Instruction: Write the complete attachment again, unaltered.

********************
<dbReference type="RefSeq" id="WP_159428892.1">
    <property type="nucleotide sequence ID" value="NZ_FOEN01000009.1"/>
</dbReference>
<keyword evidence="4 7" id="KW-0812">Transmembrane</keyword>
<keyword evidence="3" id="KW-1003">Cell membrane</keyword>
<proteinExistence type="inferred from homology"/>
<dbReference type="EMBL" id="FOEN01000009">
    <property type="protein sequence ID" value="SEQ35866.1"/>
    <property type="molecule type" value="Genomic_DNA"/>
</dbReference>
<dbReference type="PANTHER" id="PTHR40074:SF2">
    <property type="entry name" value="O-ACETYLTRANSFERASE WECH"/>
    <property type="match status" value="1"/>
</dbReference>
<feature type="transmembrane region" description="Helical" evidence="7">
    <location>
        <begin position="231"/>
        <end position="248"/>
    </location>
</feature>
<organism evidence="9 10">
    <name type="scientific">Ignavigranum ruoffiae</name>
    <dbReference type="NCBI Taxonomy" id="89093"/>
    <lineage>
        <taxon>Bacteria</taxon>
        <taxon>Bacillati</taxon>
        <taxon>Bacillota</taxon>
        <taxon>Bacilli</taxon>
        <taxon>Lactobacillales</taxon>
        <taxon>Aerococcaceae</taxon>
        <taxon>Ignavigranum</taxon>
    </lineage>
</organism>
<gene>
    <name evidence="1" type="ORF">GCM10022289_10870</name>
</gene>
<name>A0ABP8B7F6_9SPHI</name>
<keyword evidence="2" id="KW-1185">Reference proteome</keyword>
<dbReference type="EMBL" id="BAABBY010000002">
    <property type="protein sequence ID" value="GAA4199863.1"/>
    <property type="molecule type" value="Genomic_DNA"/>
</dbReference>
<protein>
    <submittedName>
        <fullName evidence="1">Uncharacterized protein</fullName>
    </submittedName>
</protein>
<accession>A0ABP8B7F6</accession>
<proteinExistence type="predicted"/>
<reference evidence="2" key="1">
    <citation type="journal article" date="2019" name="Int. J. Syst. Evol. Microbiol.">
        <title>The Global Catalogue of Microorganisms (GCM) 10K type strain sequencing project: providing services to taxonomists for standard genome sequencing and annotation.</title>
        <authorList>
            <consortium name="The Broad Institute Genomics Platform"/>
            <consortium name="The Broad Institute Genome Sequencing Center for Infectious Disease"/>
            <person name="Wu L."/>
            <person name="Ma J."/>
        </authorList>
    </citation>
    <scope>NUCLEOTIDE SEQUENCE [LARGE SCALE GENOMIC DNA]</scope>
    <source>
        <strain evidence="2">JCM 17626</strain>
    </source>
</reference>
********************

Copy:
<dbReference type="RefSeq" id="WP_159428892.1">
    <property type="nucleotide sequence ID" value="NZ_FOEN01000009.1"/>
</dbReference>
<keyword evidence="4 7" id="KW-0812">Transmembrane</keyword>
<keyword evidence="3" id="KW-1003">Cell membrane</keyword>
<proteinExistence type="inferred from homology"/>
<dbReference type="EMBL" id="FOEN01000009">
    <property type="protein sequence ID" value="SEQ35866.1"/>
    <property type="molecule type" value="Genomic_DNA"/>
</dbReference>
<dbReference type="PANTHER" id="PTHR40074:SF2">
    <property type="entry name" value="O-ACETYLTRANSFERASE WECH"/>
    <property type="match status" value="1"/>
</dbReference>
<feature type="transmembrane region" description="Helical" evidence="7">
    <location>
        <begin position="231"/>
        <end position="248"/>
    </location>
</feature>
<organism evidence="9 10">
    <name type="scientific">Ignavigranum ruoffiae</name>
    <dbReference type="NCBI Taxonomy" id="89093"/>
    <lineage>
        <taxon>Bacteria</taxon>
        <taxon>Bacillati</taxon>
        <taxon>Bacillota</taxon>
        <taxon>Bacilli</taxon>
        <taxon>Lactobacillales</taxon>
        <taxon>Aerococcaceae</taxon>
        <taxon>Ignavigranum</taxon>
    </lineage>
</organism>
<gene>
    <name evidence="1" type="ORF">GCM10022289_10870</name>
</gene>
<name>A0ABP8B7F6_9SPHI</name>
<keyword evidence="2" id="KW-1185">Reference proteome</keyword>
<dbReference type="EMBL" id="BAABBY010000002">
    <property type="protein sequence ID" value="GAA4199863.1"/>
    <property type="molecule type" value="Genomic_DNA"/>
</dbReference>
<protein>
    <submittedName>
        <fullName evidence="1">Uncharacterized protein</fullName>
    </submittedName>
</protein>
<accession>A0ABP8B7F6</accession>
<proteinExistence type="predicted"/>
<reference evidence="2" key="1">
    <citation type="journal article" date="2019" name="Int. J. Syst. Evol. Microbiol.">
        <title>The Global Catalogue of Microorganisms (GCM) 10K type strain sequencing project: providing services to taxonomists for standard genome sequencing and annotation.</title>
        <authorList>
            <consortium name="The Broad Institute Genomics Platform"/>
            <consortium name="The Broad Institute Genome Sequencing Center for Infectious Disease"/>
            <person name="Wu L."/>
            <person name="Ma J."/>
        </authorList>
    </citation>
    <scope>NUCLEOTIDE SEQUENCE [LARGE SCALE GENOMIC DNA]</scope>
    <source>
        <strain evidence="2">JCM 17626</strain>
    </source>
</reference>